Alabama bans DEI programs in public colleges and the teaching of ‘divisive concepts’

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Alabama Gov. Kay Ivey signed a bill Wednesday making hers the latest state to enact bans on diversity, equity and inclusion programs in public colleges and offices.

SB 129 requires that DEI offices and initiatives funded by public colleges or government agencies be eliminated or vastly changed. It also seeks to minimize teachings around race, gender or identity, which the bill calls called “divisive concepts.” The Republican-led Legislature passed the bill Tuesday over pushback from Democrats. It will go into effect Oct. 1.

The bill classifies “divisive concepts” as assigning “fault, blame or bias” to any race, religion, gender or nationality or teaching that a person is “inherently responsible for actions committed in the past” — indirect references to slavery and who administered it.

The bill also bars transgender people from using public bathrooms that are in step with their gender identities.

Along with Democrats, several groups expressed their opposition to the ban, calling the bill a not-so-veiled attempt to sabotage free speech and equal opportunities for all, including Black people.

Birmingham Mayor Randall Woodfin wrote on Facebook last month that he would encourage Black athletes to consider enrolling in colleges outside of Alabama if the bill becomes law. With football being a way of life in the state, particularly at powerhouses like the University of Alabama and Auburn University, it was considered a bold statement.

“Would you be cool with your child playing at schools where diversity among staff is actively being discouraged?” Woodfin wrote. “Although I’m the biggest Bama fan, I have no problem organizing Black parents and athletes to attend other institutions outside of the state where diversity and inclusion are prioritized.”

In a reference sheet about the bill, the American Civil Liberties Union of Alabama said SB 129 was intended to have “a chilling effect on discourse regarding race, class, sexuality, and national origin, and seeks to characterize these discussions and accurate teachings, assignments, and trainings that also supplement them as ‘divisive.’”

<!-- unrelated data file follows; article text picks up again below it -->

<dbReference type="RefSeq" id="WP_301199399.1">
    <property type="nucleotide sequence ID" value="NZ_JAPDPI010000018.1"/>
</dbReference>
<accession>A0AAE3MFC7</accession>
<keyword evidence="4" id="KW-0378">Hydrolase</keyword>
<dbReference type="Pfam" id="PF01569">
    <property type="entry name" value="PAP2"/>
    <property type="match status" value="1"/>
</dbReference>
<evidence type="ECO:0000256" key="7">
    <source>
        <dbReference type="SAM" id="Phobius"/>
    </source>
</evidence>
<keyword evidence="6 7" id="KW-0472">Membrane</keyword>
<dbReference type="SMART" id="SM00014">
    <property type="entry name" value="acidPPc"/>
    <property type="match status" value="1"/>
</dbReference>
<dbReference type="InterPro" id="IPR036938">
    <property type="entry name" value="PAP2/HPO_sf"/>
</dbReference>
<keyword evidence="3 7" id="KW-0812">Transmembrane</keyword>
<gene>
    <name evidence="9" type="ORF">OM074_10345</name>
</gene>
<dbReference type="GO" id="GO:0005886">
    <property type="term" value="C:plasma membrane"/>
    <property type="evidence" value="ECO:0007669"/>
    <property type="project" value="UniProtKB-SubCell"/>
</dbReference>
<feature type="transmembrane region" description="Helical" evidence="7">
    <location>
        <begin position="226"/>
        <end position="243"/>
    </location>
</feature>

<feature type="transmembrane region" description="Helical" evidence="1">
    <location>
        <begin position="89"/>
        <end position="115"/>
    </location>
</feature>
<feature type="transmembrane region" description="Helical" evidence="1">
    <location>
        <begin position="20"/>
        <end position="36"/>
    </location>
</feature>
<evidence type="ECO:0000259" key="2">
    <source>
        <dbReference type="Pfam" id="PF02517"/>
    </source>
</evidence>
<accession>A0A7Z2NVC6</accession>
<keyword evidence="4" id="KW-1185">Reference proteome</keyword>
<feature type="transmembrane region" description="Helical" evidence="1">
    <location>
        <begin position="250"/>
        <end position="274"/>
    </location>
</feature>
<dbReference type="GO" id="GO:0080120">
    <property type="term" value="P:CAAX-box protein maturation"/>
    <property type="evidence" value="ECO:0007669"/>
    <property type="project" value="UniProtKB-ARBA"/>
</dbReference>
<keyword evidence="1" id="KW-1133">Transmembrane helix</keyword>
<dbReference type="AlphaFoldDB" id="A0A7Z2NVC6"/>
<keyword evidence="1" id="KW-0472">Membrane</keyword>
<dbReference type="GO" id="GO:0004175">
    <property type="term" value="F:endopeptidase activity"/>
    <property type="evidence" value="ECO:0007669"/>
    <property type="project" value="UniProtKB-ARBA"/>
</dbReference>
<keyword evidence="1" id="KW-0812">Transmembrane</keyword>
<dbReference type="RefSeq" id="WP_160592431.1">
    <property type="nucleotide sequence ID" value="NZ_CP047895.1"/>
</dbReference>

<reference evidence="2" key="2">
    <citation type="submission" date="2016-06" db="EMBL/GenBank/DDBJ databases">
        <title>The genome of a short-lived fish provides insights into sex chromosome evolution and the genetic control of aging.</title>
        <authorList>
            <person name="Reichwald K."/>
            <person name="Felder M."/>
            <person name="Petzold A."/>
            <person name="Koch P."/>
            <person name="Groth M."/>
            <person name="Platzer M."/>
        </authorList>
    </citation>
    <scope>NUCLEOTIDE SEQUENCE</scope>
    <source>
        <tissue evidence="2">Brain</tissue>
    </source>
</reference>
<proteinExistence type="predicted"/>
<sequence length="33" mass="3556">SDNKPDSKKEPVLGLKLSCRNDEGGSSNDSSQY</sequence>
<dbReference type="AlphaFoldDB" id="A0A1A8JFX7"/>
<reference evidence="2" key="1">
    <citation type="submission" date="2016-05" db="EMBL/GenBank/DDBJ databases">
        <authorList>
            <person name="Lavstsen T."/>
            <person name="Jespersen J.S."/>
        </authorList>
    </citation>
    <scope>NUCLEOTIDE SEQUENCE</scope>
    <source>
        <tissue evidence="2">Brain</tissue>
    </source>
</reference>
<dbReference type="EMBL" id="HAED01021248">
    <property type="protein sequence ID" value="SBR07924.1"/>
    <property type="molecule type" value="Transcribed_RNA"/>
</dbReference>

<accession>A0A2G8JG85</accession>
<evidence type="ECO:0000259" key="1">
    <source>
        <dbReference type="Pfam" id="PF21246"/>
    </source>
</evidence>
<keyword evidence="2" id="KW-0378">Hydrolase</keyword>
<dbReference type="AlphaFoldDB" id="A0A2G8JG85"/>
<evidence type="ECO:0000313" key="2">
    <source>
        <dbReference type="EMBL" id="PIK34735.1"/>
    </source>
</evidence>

Republican state Rep. Ed Oliver, the lead sponsor of the House bill, defended it by saying DEI would only “deepen divisions and set up race-exclusionary programs and indoctrinate students into a far-left political ideology.”

Republican Will Barfoot, the Senate bill’s sponsor, said: “Higher education must return to its essential foundations of academic integrity and the pursuit of knowledge instead of being corrupted by destructive ideologies. This legislation will build bridges to celebrate what people have in common, not erect walls that silo people into the idea that their race, religion, and sexual orientation solely define who they are and how society should view them."

John Burns, an entrepreneur and DEI advocate based in Washington, D.C., disagreed, saying DEI has become a tool to mask efforts to exclude Black people, LGBTQ communities and other marginalized groups.

“It’s becoming so heightened because of the political climate; it’s becoming such a political issue,” he said. “And so the common person who might be against it will not be able to convey why they’re against it other than the political climate that’s telling them to be against it.”

Burns co-founded The Burns Brothers with his brother Mike to cultivate Black-owned businesses in the U.S. and in Africa.

Mike Burns said the Alabama bill continues a trend that misrepresents the point of DEI, which was a social priority just a few years ago.

“Even with organizations and institutions that over the past three to five years have supposedly supported and doubled down on DEI, you can start to see them reverse policies and the processes and the initiatives around DEI without having been mandated or stipulated by states or by federal governments,” he said.

Florida Gov. Ron DeSantis, a Republican, signed a bill last year making it unlawful to have DEI programs or jobs on college campuses, and the University of Florida fired its diversity staff in early March. It is not clear whether Alabama’s bill will have a similar effect.

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This article was originally published on NBCNews.com